Serving the campus of the University of Alabama since 1894

The Crimson White

Serving the campus of the University of Alabama since 1894

The Crimson White

Serving the campus of the University of Alabama since 1894

The Crimson White

Vigil lights darkest hour


On June 1, Tuscaloosa held a candlelight vigil to honor those who lost their lives and those who dedicated their time and effort in the aftermath of the April 27 tornado.


Vigil attendees began to gather in downtown Tuscaloosa around 7 p.m. in anticipation of a large turnout. Volunteers handed out candles and wristbands that boasted houndstooth print and the words “Spirit of Tuscaloosa” on them.

Limited seating was available to handicapped and elderly, but that did not hinder attendees. Some brought lawn chairs and others stood as the Tuscaloosa Symphony orchestra played music.

The vigil began promptly at 8 p.m. with the introduction of the attending special guest. Members on the program included Council Men and Women, members of the Police Department, University of Alabama Provost, and many others who were key in helping Tuscaloosa following the tornado.

LaDonna Roberts, Tuscaloosa’s volunteer coordinator, spoke first and thanked the numerous volunteers who selflessly came out and helped any way they could.

“On April 27, our city experienced not only the physical devastation of our land, but an emotional assault on our hearts,” Roberts said. “However, since that date, there has been an outpouring of support and service that absolutely defies description. We have seen assistance by the truckload, and it has come from every point on the map.”

Tuscaloosa County Sheriff Ted Sexton thanked residents for their faith in a time where so much was lost.

“Our city’s hope for the future is in the Lord God,” Sexton said. “He will turn our sorrow into rejoicing and our despair into hope and He will rebuild, restore and renew the city of Tuscaloosa and Tuscaloosa County.”

Probate Judge Hardy McCollum acknowledged Tuscaloosa’s elected officials for their efforts.

“There are those entrusted with public office and public service elected by our fellow citizens to serve and be community problem solvers,” McCollum said. “Elected local leaders stepped forward and met the local challenges head on, working tirelessly, attempting to relieve the pain inflicted on our communities.”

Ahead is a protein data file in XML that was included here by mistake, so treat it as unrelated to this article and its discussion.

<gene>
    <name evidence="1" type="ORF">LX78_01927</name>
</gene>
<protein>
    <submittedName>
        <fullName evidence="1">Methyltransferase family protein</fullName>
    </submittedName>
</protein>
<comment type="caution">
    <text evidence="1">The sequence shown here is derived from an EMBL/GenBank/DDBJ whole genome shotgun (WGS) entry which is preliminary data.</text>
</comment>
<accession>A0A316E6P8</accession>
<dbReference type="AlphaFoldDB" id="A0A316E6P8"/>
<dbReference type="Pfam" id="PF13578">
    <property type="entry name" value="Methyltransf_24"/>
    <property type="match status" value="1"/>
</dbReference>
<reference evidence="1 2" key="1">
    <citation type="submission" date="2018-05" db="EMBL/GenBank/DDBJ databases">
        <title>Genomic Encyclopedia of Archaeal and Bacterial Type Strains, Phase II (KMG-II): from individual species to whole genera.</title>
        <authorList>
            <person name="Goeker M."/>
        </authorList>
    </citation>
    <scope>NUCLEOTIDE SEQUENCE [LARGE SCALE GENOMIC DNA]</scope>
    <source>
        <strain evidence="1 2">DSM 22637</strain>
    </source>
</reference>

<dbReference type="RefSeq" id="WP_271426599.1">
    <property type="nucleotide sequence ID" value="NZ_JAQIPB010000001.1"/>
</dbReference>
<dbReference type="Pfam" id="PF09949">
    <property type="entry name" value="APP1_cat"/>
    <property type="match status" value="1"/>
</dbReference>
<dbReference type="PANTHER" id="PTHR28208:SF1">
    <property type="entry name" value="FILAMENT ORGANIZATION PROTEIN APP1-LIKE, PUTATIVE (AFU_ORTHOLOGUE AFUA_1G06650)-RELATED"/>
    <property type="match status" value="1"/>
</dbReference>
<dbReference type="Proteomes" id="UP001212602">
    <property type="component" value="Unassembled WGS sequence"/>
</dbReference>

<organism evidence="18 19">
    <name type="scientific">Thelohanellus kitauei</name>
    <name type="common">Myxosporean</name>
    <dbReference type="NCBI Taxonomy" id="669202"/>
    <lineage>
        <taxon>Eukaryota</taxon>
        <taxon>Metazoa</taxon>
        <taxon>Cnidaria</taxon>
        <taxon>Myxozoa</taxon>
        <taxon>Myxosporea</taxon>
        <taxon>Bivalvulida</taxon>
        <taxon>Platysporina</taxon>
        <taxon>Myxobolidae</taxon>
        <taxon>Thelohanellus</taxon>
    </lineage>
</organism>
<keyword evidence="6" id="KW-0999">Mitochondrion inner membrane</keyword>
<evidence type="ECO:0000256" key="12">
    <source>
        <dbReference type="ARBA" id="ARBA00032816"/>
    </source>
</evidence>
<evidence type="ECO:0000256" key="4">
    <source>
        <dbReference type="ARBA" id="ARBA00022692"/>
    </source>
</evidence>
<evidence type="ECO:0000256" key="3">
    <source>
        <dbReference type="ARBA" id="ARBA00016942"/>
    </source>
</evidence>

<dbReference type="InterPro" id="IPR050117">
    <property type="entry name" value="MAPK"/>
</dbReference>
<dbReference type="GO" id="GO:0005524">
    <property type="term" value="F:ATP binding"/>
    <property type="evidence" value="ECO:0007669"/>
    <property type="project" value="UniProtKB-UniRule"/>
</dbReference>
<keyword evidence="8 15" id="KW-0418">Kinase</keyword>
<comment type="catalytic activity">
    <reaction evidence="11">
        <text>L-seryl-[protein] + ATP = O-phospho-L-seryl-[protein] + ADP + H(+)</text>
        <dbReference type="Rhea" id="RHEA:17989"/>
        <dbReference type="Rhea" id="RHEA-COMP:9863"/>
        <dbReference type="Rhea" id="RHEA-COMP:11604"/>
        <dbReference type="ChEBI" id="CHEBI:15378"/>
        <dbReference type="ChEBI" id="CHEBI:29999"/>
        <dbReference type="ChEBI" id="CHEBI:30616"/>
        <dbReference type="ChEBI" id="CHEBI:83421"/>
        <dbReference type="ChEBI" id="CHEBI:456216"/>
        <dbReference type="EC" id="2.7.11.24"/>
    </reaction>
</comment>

Tuscaloosa police chief Steve Anderson recognized the first responders for their involvement in the process.

“The first responders of Tuscaloosa County demonstrated their love for the citizens of our city and our county,” he said. “They put their lives in danger when the lives of others were in jeopardy.”

University of Alabama senior vice president and provost Judy Bonner gave thanks to the unsung heroes not for the great things, but in “doing small things with great love.”

Following the recognition of those who helped in the time of need, members of the community read off the names of those lost in the disaster.

The crowd cheered as Mayor Walt Maddox approached the podium and addressed the audience.

“We gather here tonight as one people who have been called by circumstance, burdened by tragedy, yet inspired by a confident hope,” Maddox said.

He spoke first on the tragic yet heroic and inspiring stories and then spoke of the spirit of the city and the process of rebuilding.

“Throughout Tuscaloosa County, our confident hope was displayed on street corners and in neighborhoods, where thousands of citizens transformed themselves into heroes by aiding the injured, searching for the missing, clearing debris and volunteering from dawn to dusk,” he said. “With one voice and one heart, Tuscaloosa refused to be defined by April 27. Rather, our resiliency, our generosity and our poise became profiles in courage and a lamp to so many who had lost so much. How we fight back, how we refuse to quit, and how we rebuild will ensure that we never forget our victims, our survivors and our heroes.”

After Maddox spoke, attendees lit the hope candle, which rested in a holder made out of a splintered tree from the devastated Forest Lake neighborhood.

One by one the flames of the candles spread, as Chris Tomlin’s “God of this City” sang a message for Tuscaloosa, “For greater things have yet to come, and greater things are still to be done in this city.”

In the final statements of Maddox’s speech he said, “Tonight, as we raise our lights to heaven, we declare that Tuscaloosa’s darkest hour has passed.”

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